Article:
baseness and unworthiness of thyself, a vile and sinful creature, who
art about to receive Him. Humble thyself in His presence, and say to
Him: Who am I, Lord, that I should dare to approach Thee; and Who art
Thou, that Thou shouldst debase Thyself so low as to come to me! When I
consider, on the one hand, the excellence of Thy sanctity and purity,
and, on the other, the corruption and disorders of my soul, I am forced
to acknowledge that I am most unworthy to receive Thee, and that I
cannot, without rashness, permit Thee to enter into my heart. But,
knowing the excess of Thy goodness, and the need which I have of Thee
for my sanctification and salvation, I will approach to Thee, my
Savior! with a holy confidence; for Thou hast said that those who are
well stand not in need of a physician, but only those who are sick; to
Thee, Who comest to seek and to save those who are gone astray, and are
in danger of perishing; to Thee, Who art the "Word made flesh for love
of man;" to Thee Whose desire is that we be converted and live. I am
indeed a grievous sinner, but I will no longer remain such. I feel
neither consolation nor delight in Thy holy presence, but sensible of
my many miseries, I come to lay them all at Thy sacred feet; here I
II. Whence comes this honor and this happiness, that my God should so
far conceal His sovereign majesty as to become the food and nourishment
of my soul? Ah! it is the profound humility of a Man-God, Who would
carry His abjection not only so far as not to appear as God, but not
even as man, and thus eclipse all the splendors of His majesty, to
evince the excess of His bounty and the charms of His love for us. O my
Savior, whilst Thou concealest Thy Divine perfections from our sight,
that we may not be dazzled by their glory, Thou dost disclose to us the
depth of Thy humility, that we may be induced to copy it in our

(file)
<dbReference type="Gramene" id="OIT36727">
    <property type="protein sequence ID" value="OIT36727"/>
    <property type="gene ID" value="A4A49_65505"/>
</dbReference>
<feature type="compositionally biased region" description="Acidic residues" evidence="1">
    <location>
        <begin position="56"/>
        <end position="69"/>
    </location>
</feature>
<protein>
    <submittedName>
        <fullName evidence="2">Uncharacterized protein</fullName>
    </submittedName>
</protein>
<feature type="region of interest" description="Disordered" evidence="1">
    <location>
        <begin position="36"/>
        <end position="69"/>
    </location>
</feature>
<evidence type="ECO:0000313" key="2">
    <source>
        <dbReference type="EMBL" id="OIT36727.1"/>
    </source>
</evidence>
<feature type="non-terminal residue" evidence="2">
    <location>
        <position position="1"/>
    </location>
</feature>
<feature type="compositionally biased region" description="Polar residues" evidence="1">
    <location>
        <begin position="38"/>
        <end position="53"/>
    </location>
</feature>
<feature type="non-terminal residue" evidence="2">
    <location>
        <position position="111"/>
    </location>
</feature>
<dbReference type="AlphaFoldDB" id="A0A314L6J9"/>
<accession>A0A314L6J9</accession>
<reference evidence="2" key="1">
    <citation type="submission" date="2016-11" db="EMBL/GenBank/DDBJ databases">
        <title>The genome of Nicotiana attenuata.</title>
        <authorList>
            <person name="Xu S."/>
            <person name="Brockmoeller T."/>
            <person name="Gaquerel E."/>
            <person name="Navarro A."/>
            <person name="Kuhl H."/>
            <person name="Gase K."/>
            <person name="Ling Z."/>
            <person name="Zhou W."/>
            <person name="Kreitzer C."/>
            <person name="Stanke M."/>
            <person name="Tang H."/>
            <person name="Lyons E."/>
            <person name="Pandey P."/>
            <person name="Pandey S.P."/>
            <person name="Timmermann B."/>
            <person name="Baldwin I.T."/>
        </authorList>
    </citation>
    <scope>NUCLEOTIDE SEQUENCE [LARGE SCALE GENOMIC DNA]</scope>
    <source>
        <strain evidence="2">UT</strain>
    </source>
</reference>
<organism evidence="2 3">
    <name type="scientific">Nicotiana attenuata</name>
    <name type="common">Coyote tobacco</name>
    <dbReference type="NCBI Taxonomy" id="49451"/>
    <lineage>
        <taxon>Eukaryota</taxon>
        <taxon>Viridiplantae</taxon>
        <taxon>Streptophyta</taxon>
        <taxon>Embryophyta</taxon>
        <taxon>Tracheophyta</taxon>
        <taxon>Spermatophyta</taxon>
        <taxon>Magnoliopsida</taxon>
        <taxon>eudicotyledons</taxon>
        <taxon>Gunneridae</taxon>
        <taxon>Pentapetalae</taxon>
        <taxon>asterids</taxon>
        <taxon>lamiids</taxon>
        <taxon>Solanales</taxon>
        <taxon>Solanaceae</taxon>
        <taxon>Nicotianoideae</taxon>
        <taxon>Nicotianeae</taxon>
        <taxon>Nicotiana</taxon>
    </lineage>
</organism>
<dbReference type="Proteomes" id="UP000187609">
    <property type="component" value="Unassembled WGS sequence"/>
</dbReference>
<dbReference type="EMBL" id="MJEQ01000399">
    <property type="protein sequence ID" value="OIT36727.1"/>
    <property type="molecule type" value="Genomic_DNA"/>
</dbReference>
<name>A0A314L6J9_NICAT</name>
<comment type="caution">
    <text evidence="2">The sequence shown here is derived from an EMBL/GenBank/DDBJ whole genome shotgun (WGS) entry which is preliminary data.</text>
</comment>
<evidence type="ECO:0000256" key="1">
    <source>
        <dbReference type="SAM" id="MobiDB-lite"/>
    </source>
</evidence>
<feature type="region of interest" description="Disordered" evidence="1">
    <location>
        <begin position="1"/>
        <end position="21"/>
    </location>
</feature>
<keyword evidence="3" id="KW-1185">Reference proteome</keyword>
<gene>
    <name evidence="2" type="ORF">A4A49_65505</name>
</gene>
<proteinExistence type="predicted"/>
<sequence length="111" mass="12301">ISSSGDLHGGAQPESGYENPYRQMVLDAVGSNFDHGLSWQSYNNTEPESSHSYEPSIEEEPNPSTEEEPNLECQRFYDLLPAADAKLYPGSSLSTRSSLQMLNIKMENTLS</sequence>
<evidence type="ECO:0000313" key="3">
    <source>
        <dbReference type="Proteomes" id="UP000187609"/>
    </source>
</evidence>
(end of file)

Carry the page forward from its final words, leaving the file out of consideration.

conduct. O my soul, canst thou desire to be known by others, when thou
beholdest thy God concealed and hidden in the Holy Eucharist! How shall
such a miserable worm of the earth as I am dare to exalt myself, when I
reflect that my God annihilates Himself in this mystery, to impress
upon me the character of His humility?
III. Say not, Christian soul, that thou dost not dare to approach
frequently to a God so great and awful. Thou art indeed unworthy, and
thou wilt not cease to be so, if thou dost not endeavor to attend
diligently to thy correction; but, says St. Augustine, this Bread of
Angels is not a poison; it is a nourishment given for thy use, and
necessary for thy salvation. Receive it, therefore, and frequently
nourish thy soul with it, but let not habit deprive thee of all relish
for this heavenly food, as it generally does for all worldly dainties.
The holy dispositions in which thou shouldst receive the God of
holiness ought to increase with the frequency of thine approach to the
holy table. It is not for thee to know this increase; but there is
always advancement when thou dost strive with greater earnestness to
become more holy by means of recollection and humility.
PRAYER BEFORE COMMUNION.
I BELIEVE, O Lord, that Thou art my God and the sovereign Judge
Who will decide my eternal doom. With what respect, therefore, ought I
to approach Thee. Alas! Who am I, that I should dare even so much as to
lift up my eyes towards Thee? How then shall I dare to receive Thee
into my heart, which is so miserable, so corrupt, and so unworthy of
Thee? Supply, O Lord, my great unworthiness by the excess of Thy
merciful goodness, which does not suppose, but constitutes the merit of
O infinite greatness! O sovereign majesty! O immensity of my God,
concealed and annihilated in the Sacred Host which I am going to
receive! To Thee do I give all glory, and to myself all possible
contempt, which alone is my due. Come, O Jesus, come and fill my empty
and depraved heart with the plenitude of Thy love. Come, and do Thou
take place of self within me, and raise me, who am poor, from the dust
and from nothing, and elevate me to the possession of Thy love. But am
I nothing? I am worse, I am a sinner, and deserve Hell. Ah! I would
willingly say, with St. Peter, "Depart from me, O Lord;" but fearing
lest Thou shouldst say to me, as Thou didst say to him, that I shall
have no part in Thy glory, if I do not honor Thy humility, I consent to
Thy being born in my soul, although a thousand times poorer than the
crib, that henceforth I may live only by and for Thee. Amen.